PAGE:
I've been busily working on preparing for the release of my new book The Storyteller and have been neglecting my blog! But there are many new posts on The Storyteller website to read about the creation of the book and its art, as well as reviews, event announcements, and educational materials as the release gets closer (June 28!)
I am also very excited to announce that original artwork from The Storyteller, as well as some of these reportage drawings from Morocco and preparatory sketches, can be seen at the Brooklyn Public Library as a part of author/illustrator Pat Cummings' show "The Turn of the Page". Pat was one of my favorite teachers at Parsons, and is having a well-deserved residency at the Library. She has invited some of her former students who work in children's books to exhibit with her, and I am so honored to be included! I hope you'll come by and check it out! Opening reception the evening of May 9.
The post below is from The Storyteller website and features drawings from a research trip I took for the book in the fall of 2014.
In October 2014 I took a trip to Morocco to do research for The Storyteller.
One of my favorite experiences was spending a day in the village of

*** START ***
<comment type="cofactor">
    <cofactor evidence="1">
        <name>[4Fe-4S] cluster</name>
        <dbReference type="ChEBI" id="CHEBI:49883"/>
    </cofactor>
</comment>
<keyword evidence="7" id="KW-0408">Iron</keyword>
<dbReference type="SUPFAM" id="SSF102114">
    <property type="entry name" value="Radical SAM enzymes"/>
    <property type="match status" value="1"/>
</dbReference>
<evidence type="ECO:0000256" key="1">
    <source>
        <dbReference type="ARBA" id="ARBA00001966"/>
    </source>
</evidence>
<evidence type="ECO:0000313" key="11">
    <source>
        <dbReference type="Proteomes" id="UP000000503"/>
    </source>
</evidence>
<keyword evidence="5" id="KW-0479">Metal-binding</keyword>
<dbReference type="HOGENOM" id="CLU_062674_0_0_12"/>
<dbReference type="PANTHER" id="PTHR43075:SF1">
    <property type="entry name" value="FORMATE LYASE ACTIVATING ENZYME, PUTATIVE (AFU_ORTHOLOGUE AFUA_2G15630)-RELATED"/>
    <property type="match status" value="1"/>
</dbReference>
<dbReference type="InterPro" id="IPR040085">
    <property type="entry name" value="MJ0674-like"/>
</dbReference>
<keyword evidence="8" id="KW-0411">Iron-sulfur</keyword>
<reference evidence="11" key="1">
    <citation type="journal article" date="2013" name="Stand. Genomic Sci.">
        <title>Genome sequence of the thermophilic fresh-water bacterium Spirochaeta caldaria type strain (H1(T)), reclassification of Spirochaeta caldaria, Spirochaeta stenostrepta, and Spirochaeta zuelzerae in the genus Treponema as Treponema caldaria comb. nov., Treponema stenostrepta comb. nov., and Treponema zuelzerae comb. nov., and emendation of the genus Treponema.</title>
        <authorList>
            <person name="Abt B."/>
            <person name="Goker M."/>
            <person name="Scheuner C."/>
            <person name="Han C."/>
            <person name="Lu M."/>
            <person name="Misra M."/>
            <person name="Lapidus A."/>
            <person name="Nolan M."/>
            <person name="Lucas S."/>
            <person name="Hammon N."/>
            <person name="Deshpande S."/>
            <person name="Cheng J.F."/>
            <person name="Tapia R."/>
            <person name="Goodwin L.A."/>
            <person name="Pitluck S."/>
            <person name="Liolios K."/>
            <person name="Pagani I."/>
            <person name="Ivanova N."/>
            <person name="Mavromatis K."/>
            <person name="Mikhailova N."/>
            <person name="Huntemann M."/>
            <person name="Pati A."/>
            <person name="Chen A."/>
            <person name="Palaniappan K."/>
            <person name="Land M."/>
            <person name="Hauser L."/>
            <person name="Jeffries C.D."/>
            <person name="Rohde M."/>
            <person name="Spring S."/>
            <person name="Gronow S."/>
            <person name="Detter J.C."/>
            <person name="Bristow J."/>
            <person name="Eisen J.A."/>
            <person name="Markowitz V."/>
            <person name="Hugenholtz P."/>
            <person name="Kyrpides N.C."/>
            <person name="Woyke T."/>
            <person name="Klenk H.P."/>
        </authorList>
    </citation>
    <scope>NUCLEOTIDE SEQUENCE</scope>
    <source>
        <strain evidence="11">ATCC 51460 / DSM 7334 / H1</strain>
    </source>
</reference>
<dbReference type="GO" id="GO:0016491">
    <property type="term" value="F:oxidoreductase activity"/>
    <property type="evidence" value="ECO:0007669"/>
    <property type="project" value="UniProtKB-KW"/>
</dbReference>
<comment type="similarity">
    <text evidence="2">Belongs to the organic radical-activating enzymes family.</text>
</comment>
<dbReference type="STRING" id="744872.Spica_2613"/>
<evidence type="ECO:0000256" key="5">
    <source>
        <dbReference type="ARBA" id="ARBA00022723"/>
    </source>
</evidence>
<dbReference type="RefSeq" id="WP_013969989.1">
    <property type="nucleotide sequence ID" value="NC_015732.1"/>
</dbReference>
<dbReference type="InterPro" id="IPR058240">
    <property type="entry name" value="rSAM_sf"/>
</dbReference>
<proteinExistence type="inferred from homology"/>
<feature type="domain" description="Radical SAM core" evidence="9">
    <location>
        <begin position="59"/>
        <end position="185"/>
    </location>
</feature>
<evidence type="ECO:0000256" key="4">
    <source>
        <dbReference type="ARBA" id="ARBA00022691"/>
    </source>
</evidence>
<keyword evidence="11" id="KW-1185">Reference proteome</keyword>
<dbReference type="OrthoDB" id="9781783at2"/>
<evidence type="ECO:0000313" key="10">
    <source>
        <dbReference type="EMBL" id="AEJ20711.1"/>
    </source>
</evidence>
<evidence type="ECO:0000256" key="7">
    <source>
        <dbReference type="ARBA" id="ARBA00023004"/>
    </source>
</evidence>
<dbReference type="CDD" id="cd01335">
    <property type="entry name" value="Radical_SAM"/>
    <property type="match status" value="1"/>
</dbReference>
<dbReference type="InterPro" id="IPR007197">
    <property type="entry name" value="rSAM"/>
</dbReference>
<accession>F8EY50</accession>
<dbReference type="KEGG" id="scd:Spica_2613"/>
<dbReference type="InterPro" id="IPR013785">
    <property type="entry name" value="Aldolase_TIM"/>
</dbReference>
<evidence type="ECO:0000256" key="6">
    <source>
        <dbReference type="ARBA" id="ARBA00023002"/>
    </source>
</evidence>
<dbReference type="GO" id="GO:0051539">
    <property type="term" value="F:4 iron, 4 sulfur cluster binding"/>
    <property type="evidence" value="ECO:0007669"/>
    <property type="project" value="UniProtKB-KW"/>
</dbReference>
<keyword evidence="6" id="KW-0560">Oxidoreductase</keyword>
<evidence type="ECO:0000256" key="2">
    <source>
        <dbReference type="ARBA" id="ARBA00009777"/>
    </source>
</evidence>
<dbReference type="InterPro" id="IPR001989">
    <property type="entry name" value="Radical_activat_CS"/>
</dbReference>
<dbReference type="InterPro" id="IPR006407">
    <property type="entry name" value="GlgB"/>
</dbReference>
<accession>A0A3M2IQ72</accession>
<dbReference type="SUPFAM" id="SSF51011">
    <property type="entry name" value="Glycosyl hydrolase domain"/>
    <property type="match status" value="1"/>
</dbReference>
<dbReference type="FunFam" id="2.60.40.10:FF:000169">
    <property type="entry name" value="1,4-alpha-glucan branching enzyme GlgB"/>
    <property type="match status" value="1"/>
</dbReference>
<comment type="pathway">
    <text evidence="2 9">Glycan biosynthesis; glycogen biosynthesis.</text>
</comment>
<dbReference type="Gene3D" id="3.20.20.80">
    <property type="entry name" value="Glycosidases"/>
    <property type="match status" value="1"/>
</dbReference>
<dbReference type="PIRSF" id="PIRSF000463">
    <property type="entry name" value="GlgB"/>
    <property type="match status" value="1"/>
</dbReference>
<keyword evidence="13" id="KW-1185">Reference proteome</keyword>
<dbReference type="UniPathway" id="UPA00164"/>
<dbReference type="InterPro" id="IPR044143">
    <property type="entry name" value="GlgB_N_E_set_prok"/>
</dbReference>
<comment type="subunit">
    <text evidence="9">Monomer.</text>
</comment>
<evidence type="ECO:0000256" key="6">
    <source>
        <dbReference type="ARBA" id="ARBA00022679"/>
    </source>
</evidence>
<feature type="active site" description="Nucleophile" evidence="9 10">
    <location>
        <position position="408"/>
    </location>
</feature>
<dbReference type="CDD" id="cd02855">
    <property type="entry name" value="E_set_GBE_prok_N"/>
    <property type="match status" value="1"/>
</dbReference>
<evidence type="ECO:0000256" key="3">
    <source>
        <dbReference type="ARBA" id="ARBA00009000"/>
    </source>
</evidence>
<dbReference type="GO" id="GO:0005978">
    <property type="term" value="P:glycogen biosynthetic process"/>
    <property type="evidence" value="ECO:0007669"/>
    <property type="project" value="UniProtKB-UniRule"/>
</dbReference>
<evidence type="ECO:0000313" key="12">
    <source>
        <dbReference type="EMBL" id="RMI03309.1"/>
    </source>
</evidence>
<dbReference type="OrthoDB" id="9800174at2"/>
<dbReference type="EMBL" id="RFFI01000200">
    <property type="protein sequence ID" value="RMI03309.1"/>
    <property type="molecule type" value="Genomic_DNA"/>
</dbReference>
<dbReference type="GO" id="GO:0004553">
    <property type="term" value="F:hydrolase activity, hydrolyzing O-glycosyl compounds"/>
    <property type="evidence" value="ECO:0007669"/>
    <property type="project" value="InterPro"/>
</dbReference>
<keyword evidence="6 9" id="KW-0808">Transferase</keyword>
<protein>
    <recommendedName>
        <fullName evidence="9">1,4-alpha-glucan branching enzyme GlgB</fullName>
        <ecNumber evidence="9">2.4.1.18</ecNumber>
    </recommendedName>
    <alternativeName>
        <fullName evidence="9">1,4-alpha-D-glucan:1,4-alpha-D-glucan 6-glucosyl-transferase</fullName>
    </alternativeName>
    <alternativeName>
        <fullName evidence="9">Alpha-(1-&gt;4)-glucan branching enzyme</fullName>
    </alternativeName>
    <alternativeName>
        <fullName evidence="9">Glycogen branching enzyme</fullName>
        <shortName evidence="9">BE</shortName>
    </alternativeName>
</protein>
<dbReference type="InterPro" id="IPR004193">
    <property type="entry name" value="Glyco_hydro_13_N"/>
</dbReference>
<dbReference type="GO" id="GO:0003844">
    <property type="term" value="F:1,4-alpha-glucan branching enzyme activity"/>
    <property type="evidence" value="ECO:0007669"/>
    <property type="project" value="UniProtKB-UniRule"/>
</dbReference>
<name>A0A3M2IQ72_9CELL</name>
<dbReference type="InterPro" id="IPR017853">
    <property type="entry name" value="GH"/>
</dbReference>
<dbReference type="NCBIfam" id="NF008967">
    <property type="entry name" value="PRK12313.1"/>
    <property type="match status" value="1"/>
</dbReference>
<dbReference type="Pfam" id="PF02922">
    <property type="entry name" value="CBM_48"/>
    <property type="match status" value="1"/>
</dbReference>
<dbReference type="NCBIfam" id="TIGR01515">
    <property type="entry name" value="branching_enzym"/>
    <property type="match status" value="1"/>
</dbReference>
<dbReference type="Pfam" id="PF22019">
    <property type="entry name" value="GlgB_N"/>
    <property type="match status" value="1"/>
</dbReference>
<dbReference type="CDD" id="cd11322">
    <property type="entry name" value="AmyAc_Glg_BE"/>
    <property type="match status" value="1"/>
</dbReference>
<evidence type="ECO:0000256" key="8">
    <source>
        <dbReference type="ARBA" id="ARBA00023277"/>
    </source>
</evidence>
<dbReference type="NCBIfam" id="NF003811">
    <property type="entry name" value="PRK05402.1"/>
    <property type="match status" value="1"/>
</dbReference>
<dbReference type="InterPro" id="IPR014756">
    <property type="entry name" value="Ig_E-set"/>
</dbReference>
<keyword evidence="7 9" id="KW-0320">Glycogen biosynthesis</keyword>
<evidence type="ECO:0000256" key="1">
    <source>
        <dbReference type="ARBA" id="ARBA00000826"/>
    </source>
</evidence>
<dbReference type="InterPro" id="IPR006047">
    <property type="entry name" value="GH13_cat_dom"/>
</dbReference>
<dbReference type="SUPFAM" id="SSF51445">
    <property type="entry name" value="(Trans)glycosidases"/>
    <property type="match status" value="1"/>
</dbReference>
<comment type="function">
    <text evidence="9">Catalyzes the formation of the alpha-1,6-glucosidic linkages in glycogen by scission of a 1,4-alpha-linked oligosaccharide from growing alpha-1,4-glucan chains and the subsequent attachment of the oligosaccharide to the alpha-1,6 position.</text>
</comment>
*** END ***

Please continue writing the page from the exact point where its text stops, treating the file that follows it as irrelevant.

Anzal in southern Morocco and meeting the women carpet weavers there and
their family. These drawings (aside from the illustrations from the
book at the end) were done on-location in Anzal and the nearby Oasis de
arrived at the village of Anzal and met, Naoual, a twenty two year old
woman from the village who translated for me and told me about her
village and the weaving association. The village is nestled in a valley
between harsh, dry mountains. The landscape is both empty and calming.
The ground and sky seem to extend in all directions for eternity. It is
said that the top crossbar of a loom is often called “the beam of
heaven” and the bottom bar, “the earth”, with everything between as
led me the short distance to the Association where I met Aicha, Fatima,
and Rahma, Naoual’s mother-in-law. Aicha and Rahma were seated in front
of their looms, made out of red steel I-beams and heavy wooden
crossbars. A net of vertical yarns, the warp, stretched between the two
crossbars in front of each weaver. Beside them were bags and cans of